Designing for Performance

An Android application will run on a mobile device with limited computing power and storage, and constrained battery life. Because of this, it should be efficient. Battery life is one reason you might want to optimize your app even if it already seems to run "fast enough". Battery life is important to users, and Android's battery usage breakdown means users will know if your app is responsible draining their battery.

Note that although this document primarily covers micro-optimizations, these will almost never make or break your software. Choosing the right algorithms and data structures should always be your priority, but is outside the scope of this document.


There are two basic rules for writing efficient code:

  • Don't do work that you don't need to do.
  • Don't allocate memory if you can avoid it.

Optimize Judiciously

This document is about Android-specific micro-optimization, so it assumes that you've already used profiling to work out exactly what code needs to be optimized, and that you already have a way to measure the effect (good or bad) of any changes you make. You only have so much engineering time to invest, so it's important to know you're spending it wisely.

(See Closing Notes for more on profiling and writing effective benchmarks.)

This document also assumes that you made the best decisions about data structures and algorithms, and that you've also considered the future performance consequences of your API decisions. Using the right data structures and algorithms will make more difference than any of the advice here, and considering the performance consequences of your API decisions will make it easier to switch to better implementations later (this is more important for library code than for application code).

(If you need that kind of advice, see Josh Bloch's Effective Java, item 47.)

One of the trickiest problems you'll face when micro-optimizing an Android app is that your app is pretty much guaranteed to be running on multiple hardware platforms. Different versions of the VM running on different processors running at different speeds. It's not even generally the case that you can simply say "device X is a factor F faster/slower than device Y", and scale your results from one device to others. In particular, measurement on the emulator tells you very little about performance on any device. There are also huge differences between devices with and without a JIT: the "best" code for a device with a JIT is not always the best code for a device without.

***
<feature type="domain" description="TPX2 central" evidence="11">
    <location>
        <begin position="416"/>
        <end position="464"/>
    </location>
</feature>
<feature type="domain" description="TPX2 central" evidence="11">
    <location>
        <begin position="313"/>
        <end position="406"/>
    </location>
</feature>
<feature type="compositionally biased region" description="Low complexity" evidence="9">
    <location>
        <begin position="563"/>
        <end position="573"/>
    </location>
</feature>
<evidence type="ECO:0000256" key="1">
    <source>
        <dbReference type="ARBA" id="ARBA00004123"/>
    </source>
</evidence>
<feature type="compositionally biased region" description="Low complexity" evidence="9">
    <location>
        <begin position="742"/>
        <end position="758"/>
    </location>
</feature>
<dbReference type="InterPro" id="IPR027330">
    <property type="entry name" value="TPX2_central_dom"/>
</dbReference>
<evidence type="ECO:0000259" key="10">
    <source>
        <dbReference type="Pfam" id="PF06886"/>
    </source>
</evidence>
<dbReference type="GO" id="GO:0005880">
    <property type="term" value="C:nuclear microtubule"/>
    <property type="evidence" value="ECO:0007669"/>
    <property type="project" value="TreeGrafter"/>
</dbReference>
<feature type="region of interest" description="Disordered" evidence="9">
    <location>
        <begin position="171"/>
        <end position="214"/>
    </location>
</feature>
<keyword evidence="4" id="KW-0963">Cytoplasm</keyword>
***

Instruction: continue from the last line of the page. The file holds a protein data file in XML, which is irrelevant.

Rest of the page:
If you want to know how your app performs on a given device, you need to test on that device.

Avoid Creating Unnecessary Objects

Object creation is never free. A generational GC with per-thread allocation pools for temporary objects can make allocation cheaper, but allocating memory is always more expensive than not allocating memory.

If you allocate objects in a user interface loop, you will force a periodic garbage collection, creating little "hiccups" in the user experience. The concurrent collector introduced in Gingerbread helps, but unnecessary work should always be avoided.

Thus, you should avoid creating object instances you don't need to. Some examples of things that can help:

  • If you have a method returning a string, and you know that its result will always be appended to a StringBuffer anyway, change your signature and implementation so that the function does the append directly, instead of creating a short-lived temporary object.
  • When extracting strings from a set of input data, try to return a substring of the original data, instead of creating a copy. You will create a new String object, but it will share the char[] with the data. (The trade-off being that if you're only using a small part of the original input, you'll be keeping it all around in memory anyway if you go this route.)

A somewhat more radical idea is to slice up multidimensional arrays into parallel single one-dimension arrays:

  • An array of ints is a much better than an array of Integers, but this also generalizes to the fact that two parallel arrays of ints are also a lot more efficient than an array of (int,int) objects. The same goes for any combination of primitive types.
  • If you need to implement a container that stores tuples of (Foo,Bar) objects, try to remember that two parallel Foo[] and Bar[] arrays are generally much better than a single array of custom (Foo,Bar) objects. (The exception to this, of course, is when you're designing an API for other code to access; in those cases, it's usually better to trade good API design for a small hit in speed. But in your own internal code, you should try and be as efficient as possible.)

Generally speaking, avoid creating short-term temporary objects if you can. Fewer objects created mean less-frequent garbage collection, which has a direct impact on user experience.

Performance Myths

Previous versions of this document made various misleading claims. We address some of them here.